— Brendan Pedersen
Dissecting the wave of House retirements
Thirty members of the House have announced that they’re not running again in 2024, including a spate just this week. This creates a host of dynamics we wanted to dive into this morning before you settle in for the Thanksgiving holiday.
No. 1: Our friend Steven Shepard of Politico notes that the 12 congressional retirements announced this month make it the second-most of any month since 2011. And November isn’t over yet. Traditionally, Thanksgiving is the time lawmakers announce they’re leaving Congress. We don’t know why this has occurred. Maybe it’s the joy of being home and away from the Capitol for a few weeks that’s convinced members and senators to make it permanent.
Also, we could see some more departures very soon. Rep. George Santos (R-N.Y.) seems certain to be expelled — or to quit — when Congress returns from its Thanksgiving holiday. And Rep. Bill Johnson (R-Ohio) was just hired as the president of Youngstown State University. The seven-term lawmaker said he’ll “continue serving in the House for several more months,” but didn’t give an exit date.
Remember, there are several key states with filing deadlines coming up in the next few weeks. California’s deadline is Dec. 8 and Texas’ is Dec. 11. Those are the two biggest states in the country, with a whopping total of 90 representatives in their combined delegations.
No. 2: We cataloged all of the current House retirements. Here’s a look, and we’ll talk about them on the other side. This image is clickable, by the way.
As you can see here, we have retirements ranging from No. 14 in seniority — Rep. Anna Eshoo (D-Calif.), who announced her departure Tuesday — to No. 422. The average seniority of those retiring is 180. Ten lawmakers in the 100s ranks are leaving, meaning Congress is losing some very experienced pols. And eight lawmakers who are in the top 100 of seniority are leaving as well.
No. 3: With every departure comes opportunity. Sixteen seats are opening on House “A committees” — Ways and Means, Energy and Commerce, Financial Services and Appropriations.
The biggest opportunity is on E&C, which is seeing seven departures. Appropriations, which is far less desirable now than it was 15 years ago, is seeing five members leave, while three more are giving up Ways and Means spots. And Financial Services and Rules each have one retirement.
Of course, the number of openings on these panels depends on which party controls the House next year, and what the ratios are.
But it’s clear the departure of so many veteran members will create openings for junior colleagues to grab these plum committee assignments, whatever the final numbers are.
— Jake Sherman and John Bresnahan
PRESENTED BY CENTER FORWARD
If the Fed adopts its Basel III endgame, our economic landing will be anything but soft. Tell the Fed: Protect our economy.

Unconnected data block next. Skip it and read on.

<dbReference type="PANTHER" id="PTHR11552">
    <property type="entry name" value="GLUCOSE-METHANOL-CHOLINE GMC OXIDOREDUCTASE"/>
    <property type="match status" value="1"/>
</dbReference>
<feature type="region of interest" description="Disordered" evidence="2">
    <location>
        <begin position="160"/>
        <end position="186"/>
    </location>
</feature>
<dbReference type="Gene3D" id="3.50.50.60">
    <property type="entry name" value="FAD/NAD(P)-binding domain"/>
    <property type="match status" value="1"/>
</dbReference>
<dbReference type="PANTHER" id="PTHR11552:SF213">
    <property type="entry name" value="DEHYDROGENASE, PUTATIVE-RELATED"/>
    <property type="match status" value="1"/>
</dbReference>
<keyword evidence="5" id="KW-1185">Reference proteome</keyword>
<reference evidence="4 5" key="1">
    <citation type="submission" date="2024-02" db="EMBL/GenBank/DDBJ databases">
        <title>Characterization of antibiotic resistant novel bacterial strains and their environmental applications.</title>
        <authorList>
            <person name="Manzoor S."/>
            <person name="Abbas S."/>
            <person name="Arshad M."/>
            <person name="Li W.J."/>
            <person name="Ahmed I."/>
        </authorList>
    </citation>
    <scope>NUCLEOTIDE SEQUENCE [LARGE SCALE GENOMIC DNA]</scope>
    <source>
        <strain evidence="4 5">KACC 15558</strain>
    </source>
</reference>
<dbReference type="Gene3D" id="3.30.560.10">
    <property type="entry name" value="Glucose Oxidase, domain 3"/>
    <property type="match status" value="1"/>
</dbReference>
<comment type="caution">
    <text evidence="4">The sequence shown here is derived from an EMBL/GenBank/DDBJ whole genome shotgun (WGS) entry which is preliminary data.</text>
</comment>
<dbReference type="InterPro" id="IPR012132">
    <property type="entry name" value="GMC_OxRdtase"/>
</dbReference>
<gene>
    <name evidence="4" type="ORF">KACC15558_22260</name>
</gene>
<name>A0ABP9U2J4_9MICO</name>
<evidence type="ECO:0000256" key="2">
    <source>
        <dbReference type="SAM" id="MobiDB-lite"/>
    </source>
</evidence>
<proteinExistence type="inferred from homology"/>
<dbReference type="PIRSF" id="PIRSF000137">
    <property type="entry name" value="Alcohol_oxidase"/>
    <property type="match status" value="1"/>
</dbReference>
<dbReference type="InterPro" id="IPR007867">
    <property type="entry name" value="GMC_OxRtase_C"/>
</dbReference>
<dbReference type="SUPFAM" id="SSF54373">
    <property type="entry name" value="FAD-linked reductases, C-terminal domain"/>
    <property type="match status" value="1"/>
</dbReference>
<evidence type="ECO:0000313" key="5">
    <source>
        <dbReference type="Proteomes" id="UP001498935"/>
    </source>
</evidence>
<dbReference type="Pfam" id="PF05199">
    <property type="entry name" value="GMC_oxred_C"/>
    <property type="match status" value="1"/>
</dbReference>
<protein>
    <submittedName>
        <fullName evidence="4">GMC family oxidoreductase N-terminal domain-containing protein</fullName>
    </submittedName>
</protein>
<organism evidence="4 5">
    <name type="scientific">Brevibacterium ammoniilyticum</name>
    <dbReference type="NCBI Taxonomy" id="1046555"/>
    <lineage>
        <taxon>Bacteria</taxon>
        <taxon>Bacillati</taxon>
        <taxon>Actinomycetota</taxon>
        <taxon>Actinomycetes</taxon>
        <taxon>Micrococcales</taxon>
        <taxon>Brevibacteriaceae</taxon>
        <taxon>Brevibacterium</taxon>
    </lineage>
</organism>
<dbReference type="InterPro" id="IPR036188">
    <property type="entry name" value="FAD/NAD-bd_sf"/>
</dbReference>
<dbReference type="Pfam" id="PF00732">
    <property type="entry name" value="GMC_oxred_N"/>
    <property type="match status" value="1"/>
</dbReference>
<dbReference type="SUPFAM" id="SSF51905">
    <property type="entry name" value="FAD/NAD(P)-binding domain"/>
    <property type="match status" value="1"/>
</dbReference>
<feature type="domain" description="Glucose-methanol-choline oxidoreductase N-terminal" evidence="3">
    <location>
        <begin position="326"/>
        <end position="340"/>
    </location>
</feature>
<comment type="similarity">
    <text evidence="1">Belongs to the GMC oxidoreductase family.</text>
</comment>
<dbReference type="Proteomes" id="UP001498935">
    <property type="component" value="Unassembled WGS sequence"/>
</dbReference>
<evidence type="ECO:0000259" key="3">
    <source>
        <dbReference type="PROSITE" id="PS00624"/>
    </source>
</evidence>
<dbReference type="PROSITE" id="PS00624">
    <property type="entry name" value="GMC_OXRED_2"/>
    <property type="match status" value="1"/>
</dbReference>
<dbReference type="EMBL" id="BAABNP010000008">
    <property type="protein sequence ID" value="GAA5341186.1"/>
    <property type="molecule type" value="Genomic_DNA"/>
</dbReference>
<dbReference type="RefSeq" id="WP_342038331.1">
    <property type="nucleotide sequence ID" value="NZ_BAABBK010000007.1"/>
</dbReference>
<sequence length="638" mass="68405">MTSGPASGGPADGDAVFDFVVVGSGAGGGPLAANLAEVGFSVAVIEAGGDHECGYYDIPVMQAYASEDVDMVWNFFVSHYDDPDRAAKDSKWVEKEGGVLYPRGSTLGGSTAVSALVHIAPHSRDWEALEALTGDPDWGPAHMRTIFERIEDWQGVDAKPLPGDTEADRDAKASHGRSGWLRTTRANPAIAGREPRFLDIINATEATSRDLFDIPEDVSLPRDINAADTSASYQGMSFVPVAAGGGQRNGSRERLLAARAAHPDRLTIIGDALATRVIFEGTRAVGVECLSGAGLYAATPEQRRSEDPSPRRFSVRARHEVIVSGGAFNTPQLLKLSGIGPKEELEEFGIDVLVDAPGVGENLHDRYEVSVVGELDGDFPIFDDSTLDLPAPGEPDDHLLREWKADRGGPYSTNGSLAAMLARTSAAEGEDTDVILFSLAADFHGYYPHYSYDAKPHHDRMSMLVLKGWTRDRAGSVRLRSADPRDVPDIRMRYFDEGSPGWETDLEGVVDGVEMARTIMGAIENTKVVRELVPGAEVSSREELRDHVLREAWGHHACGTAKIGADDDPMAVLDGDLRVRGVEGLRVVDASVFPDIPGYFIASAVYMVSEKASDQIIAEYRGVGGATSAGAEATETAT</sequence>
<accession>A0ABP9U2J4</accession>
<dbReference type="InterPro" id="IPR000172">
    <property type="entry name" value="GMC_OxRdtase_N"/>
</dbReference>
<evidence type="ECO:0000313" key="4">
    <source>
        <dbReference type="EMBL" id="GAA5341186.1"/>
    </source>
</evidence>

Republican Celeste Maloy won the special election in Utah’s 2nd District on Tuesday. Maloy, a former top aide to former Rep. Chris Stewart (R-Utah), will succeed her former boss in Congress.
Maloy’s victory over Democrat Kathleen Riebe in the solidly Republican seat wasn’t a surprise. The race didn’t receive much outside attention or spending.
Once Maloy is sworn in, Republicans will control 222 seats in the House. How long that will last is unclear given Rep. Bill Johnson’s (R-Ohio) potential upcoming retirement and an expulsion vote targeting Rep. George Santos (R-N.Y.).
— Max Cohen
Here’s something interesting: Bernie Moreno, a Republican who is running for Senate in Ohio, is airing three different ads with the same opening scene: former President Donald Trump saying that he loves Ohio and Moreno.
Moreno is running for the nomination to challenge Sen. Sherrod Brown (D-Ohio).
— Jake Sherman
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President Joe Biden is in Nantucket, Mass., and has no public events scheduled. Vice President Kamala Harris is in Los Angeles. The House and Senate are out until after Thanksgiving.
“Inside the painstaking negotiations between Israel, Hamas, the US and Qatar to free 50 hostages,” by MJ Lee, Betsy Klein and Jennifer Hansler
“Israel and Hamas Agree to Cease-Fire in Exchange for Hostage Release,” by Patrick Kingsley in Jerusalem
News Analysis: “Political Pressures on Biden Helped Drive ‘Secret Cell’ of Aides in Hostage Talks,” by Michael Shear
“Sam Altman Is Reinstated as OpenAI’s Chief Executive,” by Cade Metz, Mike Isaac, Tripp Mickle, Karen Weise and Kevin Roose in San Francisco
“Nearly half of Americans think the US is spending too much on Ukraine aid, an AP-NORC poll says,” by Seung Min Kim and Linley Sanders
Pensacola News Journal
Editorial photos provided by Getty Images. Political ads courtesy of AdImpact.
PRESENTED BY CENTER FORWARD
Will our economy achieve a soft landing? Not if the Federal Reserve further tightens access to credit and weakens financial markets.
It’s hard to get ahead — or even keep afloat — in this economy. The last thing we need is for the Federal Reserve to adopt new, overreaching capital rules that will further tighten access to credit and hurt financial markets. Making it even more expensive for a family to buy a house, send their kids to college, and save for retirement. Even harder for small and mid-size businesses to get the loans they need to expand and innovate. Increasing the cost of life insurance, plane tickets, home energy bills, and shipping. Raising prices and reducing employment.